Sumi-e Artists of Canada











Sumi-e Artists of Canada 2013 Show - November 16th and 17th, 2013

With a title like Brushes with Inspiration, many art lovers came to see what was inspiring to sumi-e artists at this exhibition. They saw a large show of 88 paintings that represented many subjects and styles. Each one was inspiring!

Baoxing Zhang's Morning Fishing intrigued people with its distant fisherman surrounded by nature. This painting received the Ruth Yamada award for sumi-e painting excellence. Our judge this year, Hiroshi Yamamoto, wrote these comments about Baoxing Zhang's painting.

You feel a refreshing breeze. This is especially fine brush work. The artist knows how to use a brush.

At the Flower Show by Morven Crothers arranged the elements of a flower show in an interesting composition. This painting received an honourable mention. Hiroshi Yamamoto added these comments.

Morven Crothers described the essence of this social event with a contrast between light and shade.

Po Man Chan's painting, Canada Geese, provided a familiar subject to Canadians. The painting blended the geese with the descending branches and leaves of a tree. It also received an honourable mention. Hiroshi Yamamoto added these comments for this painting.

This is especially powerful brush work. The artist knows how to use a brush.

The painting, Many Secrets, by Roslyn Levin led the viewer into the interior mind of a cat. This painting too received an honourable mention. Hiroshi Yamamoto added these comments.

This painting is painted in a fluid style that is all the painter's own. She attracts the viewer with her exquisite skill in painting.

Icy River by Toshiko Ochiai captured the austerity of winter. Hiroshi Yamamoto added these comments.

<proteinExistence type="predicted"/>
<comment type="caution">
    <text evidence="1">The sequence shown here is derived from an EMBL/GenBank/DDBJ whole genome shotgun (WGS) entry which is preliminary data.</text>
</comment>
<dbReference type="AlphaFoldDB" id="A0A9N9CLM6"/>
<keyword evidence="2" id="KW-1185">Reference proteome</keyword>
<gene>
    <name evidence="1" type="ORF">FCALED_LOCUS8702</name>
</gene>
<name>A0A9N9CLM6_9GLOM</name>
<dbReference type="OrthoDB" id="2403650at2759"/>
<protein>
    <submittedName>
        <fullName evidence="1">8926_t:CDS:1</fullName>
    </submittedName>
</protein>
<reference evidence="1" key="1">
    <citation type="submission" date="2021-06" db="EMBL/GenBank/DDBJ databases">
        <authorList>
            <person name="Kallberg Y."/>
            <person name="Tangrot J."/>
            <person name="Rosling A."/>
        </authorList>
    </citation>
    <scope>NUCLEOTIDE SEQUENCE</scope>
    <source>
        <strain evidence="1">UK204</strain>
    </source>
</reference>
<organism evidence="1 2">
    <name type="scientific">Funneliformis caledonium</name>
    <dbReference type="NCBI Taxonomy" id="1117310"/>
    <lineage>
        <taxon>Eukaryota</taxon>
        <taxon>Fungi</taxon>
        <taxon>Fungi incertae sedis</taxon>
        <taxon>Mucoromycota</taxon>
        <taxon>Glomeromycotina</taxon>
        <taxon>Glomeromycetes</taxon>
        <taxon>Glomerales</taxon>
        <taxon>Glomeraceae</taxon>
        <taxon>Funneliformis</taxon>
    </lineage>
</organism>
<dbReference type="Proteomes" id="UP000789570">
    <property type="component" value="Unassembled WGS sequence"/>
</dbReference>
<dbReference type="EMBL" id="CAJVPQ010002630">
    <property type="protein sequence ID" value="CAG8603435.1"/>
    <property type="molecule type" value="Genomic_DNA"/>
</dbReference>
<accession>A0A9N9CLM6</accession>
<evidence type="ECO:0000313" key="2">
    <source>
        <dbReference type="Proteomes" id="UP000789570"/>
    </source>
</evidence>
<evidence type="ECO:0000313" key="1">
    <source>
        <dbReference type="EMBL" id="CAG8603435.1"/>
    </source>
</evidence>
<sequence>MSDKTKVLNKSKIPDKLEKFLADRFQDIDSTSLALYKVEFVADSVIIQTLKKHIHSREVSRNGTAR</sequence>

Toshiko Ochiai painted the beauty of Canadian nature with a fine effect of light and shade.

Nicole Tamir's Hat left us wanting to know more about the person hidden by the hat. Hiroshi Yamamoto wrote these comments.

This painting is successful in producing fine effects of light and shade.

The exhibition had a variety of paintings with something to interest everyone.

Traditional and contemporary subjects could be found side by side.

There were also many paintings to see. They filled the exhibition room.

These Japanese maple leaves captured a visitor's fancy.

And of course there was sushi.

The tea room was a good place to discuss all the art that was on display.

Several expressive scrolls fascinated the visitors to the exhibition.

Looking closely at the paintings led to some interesting discoveries, like these industrious bees.

Some large paintings were placed on easels.

No matter where the art was hung, there were people to discuss the meaning of each contribution.

This mouse amused many.

Bok choy also was a still life favourite.

Demonstrators showed how challenging it is to create images on rice paper.

Dynamic works created an excited response.

Other works caused a more pensive reaction.

The inspirational works sparked intense discussions.

This frog stared right back at those trying to figure him out.

A classic painting of bamboo in the moonlight had a calming effect.

Visitors left looking forward to next year's sumi-e painting exhibition.